18.12.11. Advanced Filter Configuration Topics

The following sections discuss advanced filter configuration topics.

18.12.11.1. Connection tracking

The network filtering subsystem (on Linux) makes use of the connection tracking support of IP tables. This helps in enforcing the directionality of network traffic (state match) as well as counting and limiting the number of simultaneous connections towards a guest virtual machine. As an example, if a guest virtual machine has TCP port 8080 open as a server, clients may connect to the guest virtual machine on port 8080. Connection tracking and enforcement of directionality then prevents the guest virtual machine from initiating a connection from (TCP client) port 8080 to the host physical machine back to a remote host physical machine. More importantly, tracking helps to prevent remote attackers from establishing a connection back to a guest virtual machine. For example, if the user inside the guest virtual machine established a connection to port 80 on an attacker site, then the attacker will not be able to initiate a connection from TCP port 80 back towards the guest virtual machine. By default the connection state match that enables connection tracking and then enforcement of directionality of traffic is turned on.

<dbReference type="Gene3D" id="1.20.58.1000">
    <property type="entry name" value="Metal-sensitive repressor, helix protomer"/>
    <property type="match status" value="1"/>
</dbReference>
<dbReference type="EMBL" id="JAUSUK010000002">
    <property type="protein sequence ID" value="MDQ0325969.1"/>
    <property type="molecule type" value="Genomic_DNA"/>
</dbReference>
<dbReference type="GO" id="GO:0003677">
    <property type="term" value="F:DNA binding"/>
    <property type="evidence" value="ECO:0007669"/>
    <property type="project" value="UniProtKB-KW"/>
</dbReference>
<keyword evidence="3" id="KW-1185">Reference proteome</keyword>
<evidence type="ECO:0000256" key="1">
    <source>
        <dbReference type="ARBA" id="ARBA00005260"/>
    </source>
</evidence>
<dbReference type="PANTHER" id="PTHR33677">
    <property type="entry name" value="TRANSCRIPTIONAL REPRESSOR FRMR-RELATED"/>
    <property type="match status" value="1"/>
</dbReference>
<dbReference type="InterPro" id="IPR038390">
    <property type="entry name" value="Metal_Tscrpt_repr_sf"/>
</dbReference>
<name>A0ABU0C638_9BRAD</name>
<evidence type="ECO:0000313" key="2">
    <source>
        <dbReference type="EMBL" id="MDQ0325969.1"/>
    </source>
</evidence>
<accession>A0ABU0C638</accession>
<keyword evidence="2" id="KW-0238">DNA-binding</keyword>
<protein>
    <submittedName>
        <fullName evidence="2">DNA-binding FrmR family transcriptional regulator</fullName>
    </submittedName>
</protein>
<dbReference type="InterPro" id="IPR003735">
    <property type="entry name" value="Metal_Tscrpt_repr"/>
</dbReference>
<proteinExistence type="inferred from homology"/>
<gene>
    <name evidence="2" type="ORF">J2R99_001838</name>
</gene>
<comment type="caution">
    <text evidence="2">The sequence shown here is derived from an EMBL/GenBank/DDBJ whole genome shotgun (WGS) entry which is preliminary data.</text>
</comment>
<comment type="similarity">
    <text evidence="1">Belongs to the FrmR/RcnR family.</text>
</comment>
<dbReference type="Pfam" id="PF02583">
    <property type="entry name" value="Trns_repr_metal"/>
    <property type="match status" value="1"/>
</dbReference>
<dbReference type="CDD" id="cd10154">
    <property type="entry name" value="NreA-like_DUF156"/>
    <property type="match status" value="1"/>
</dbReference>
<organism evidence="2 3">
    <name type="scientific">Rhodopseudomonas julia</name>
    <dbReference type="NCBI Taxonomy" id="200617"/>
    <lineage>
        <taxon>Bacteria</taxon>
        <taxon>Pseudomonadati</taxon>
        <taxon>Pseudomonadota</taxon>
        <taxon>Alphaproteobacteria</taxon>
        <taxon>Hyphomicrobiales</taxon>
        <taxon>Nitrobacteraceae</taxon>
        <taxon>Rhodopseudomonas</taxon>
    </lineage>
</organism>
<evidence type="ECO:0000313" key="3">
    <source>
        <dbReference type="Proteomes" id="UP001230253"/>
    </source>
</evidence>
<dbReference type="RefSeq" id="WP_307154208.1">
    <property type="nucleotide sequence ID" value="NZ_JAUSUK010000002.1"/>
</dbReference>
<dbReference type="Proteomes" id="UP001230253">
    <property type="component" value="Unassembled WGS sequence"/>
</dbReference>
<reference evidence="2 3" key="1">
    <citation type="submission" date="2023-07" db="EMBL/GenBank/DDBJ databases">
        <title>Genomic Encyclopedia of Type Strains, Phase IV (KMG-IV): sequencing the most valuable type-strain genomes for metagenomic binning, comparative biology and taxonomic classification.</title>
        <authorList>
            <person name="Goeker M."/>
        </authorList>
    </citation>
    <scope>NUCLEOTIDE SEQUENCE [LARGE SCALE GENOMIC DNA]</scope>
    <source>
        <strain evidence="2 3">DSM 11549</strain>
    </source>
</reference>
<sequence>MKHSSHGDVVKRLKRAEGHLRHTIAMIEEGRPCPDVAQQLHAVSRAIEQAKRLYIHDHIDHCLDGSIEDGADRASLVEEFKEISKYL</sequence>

Example 18.9. XML example for turning off connections to the TCP port

The following shows an example XML fragment where this feature has been turned off for incoming connections to TCP port 12345.
   [...]
    <rule direction='in' action='accept' statematch='false'>
      <cp dstportstart='12345'/>
    </rule>
   [...]
This now allows incoming traffic to TCP port 12345, but would also enable the initiation from (client) TCP port 12345 within the VM, which may or may not be desirable.